How Data Is Humanizing Customer Experiences
For most of us, the way we live our day-to-day lives has changed substantially since the beginning of the pandemic, with many of those changes now permanent. This shift has introduced opportunities and some challenges for businesses of all shapes and sizes.
It’s not just Zoom and Netflix that are seeing the transformative effects. A recent study found that property and casualty insurance customers now have much higher expectations for their insurers’ websites and mobile apps. Similarly, mainstream adoption of telehealth has continued to surge, growing by 36% in 2021 as health care consumers adopted it as a more routine option and states expanded insurance coverage for telemedicine. The use of retail banking apps and web apps has skyrocketed, while branch visits have plummeted — even among older generations.
These are not exogenous blips. The behavioral changes that have taken place over the past two years were no doubt accelerated by COVID-19. But now that people have had a chance to reap the benefits of on-demand, digital-first channels for so many of their day-to-day interactions, the conventional wisdom on customer engagement and brand advocacy has changed forever.
How are business leaders finding ways to differentiate themselves amid this explosion of new, digital-first touch points? Increasingly, that answer comes down to using data and analytics in smart ways — to better anticipate consumer needs and to deliver “human” customer experiences at the right time.
The Millisecond Economy
The rise of digital-first client engagement has changed every industry in many ways, but the real root of transformation has come in the form of faster decisions. Every aspect of a transaction needs to be executed instantly, whether determining which special offers will be promoted, making a lending decision, or serving up optimized products. We are now living in a millisecond economy in which consumers expect to be able to execute trades, comparison-shop insurance policies, access important documents, and find a new TV series to binge-watch in an instant. To deliver on these expectations, companies must leverage technology, data and analytics, and cloud solutions to achieve the combination of speed and accuracy necessary to enable these types of experiences.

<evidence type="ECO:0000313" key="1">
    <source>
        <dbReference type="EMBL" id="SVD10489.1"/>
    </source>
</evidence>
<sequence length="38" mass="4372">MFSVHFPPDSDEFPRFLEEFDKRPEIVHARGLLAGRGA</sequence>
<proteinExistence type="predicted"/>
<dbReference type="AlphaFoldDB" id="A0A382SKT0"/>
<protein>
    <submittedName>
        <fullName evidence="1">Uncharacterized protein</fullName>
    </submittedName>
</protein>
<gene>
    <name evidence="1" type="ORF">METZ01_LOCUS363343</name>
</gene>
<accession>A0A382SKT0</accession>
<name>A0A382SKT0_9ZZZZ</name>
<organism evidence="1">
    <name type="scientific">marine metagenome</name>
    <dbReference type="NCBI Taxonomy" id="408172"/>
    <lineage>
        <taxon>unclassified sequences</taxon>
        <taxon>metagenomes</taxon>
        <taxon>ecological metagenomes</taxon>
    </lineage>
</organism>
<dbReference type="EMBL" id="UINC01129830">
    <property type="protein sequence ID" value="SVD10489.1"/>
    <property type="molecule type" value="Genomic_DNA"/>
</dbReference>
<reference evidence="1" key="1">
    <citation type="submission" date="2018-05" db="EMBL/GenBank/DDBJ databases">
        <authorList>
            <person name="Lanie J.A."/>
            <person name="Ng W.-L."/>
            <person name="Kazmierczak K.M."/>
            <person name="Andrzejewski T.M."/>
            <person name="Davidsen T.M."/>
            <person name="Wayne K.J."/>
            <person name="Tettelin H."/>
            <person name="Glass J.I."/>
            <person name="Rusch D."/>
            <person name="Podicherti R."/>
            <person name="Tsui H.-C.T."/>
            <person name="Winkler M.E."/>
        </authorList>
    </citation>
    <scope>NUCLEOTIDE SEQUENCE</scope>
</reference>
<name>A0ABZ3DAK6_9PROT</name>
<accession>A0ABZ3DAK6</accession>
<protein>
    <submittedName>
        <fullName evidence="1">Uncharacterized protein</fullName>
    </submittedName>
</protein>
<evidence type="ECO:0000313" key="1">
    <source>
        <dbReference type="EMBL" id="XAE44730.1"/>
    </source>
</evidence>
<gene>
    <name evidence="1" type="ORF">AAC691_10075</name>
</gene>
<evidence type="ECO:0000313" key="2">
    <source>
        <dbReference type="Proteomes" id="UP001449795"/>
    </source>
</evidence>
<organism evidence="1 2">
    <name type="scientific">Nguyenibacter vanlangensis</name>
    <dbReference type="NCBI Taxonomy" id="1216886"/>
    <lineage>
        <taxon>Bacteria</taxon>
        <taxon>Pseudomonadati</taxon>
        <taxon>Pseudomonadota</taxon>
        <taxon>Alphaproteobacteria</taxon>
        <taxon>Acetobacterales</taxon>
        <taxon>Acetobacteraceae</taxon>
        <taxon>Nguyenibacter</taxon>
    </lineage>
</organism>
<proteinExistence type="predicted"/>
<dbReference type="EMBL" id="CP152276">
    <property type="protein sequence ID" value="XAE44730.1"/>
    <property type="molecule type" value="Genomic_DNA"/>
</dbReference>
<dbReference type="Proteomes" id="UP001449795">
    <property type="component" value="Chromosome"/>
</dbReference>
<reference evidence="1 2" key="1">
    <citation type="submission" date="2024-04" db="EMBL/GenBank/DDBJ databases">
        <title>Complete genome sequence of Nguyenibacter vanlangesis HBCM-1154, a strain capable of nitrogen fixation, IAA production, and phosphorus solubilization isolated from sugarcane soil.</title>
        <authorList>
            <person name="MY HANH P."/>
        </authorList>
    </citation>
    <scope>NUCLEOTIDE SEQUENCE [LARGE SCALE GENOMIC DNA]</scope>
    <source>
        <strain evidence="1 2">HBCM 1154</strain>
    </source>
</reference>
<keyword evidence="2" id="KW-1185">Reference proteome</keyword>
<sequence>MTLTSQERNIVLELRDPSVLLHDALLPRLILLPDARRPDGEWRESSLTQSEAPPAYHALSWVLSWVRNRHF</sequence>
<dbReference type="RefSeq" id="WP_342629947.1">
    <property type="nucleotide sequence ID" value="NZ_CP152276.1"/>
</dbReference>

Take the point-of-sale financing market, for example. The use of “buy now, pay later” (BNPL) solutions, which allow consumers to receive instant, short-term financing on goods purchased online or in stores and make payments in monthly installments, is expected to reach $680 billion in sales worldwide by 2025. The popularity of the format is due largely to how easy it is to use, from the customer perspective. In a recent survey, 56% of BNPL customers said they prefer the service to using a credit card. Among the top reasons, they cited easier payments (45%), increased flexibility (44%), lower interest rates (36%), and easier approval processes (33%) compared with traditional credit card transactions. Behind the scenes, of course, the key functional component making all of those things possible is speed. When executed properly, BNPL solutions allow customers to browse for an item, click a payment option, get approved — in a matter of seconds — and make the purchase.
In order to deliver that seamless, instant gratification, however, a lot needs to happen on the back end. The merchant must connect directly to the lender to orchestrate credit analytics, preapprovals, fraud prevention, and know-your-customer support with loan-servicing functions — including digital payments and collections — invisibly, in fractions of a second.
To do that, the financing institution must be able to instantly process the data necessary to make an on-the-spot decision and funnel that information to the right channels without ever truly taking ownership of the customer relationship. Using just a credit profile combined with powerful analytics, lenders are making it possible for their merchant partners to deliver more personalized, engaged customer experiences.
Expanding the ‘Netflix Effect’
While a seamless experience is important, speed alone does not build lasting customer relationships. To capture both the hearts and minds of customers, digital experiences need to feel personalized, too. This is where the “Netflix effect” comes into play.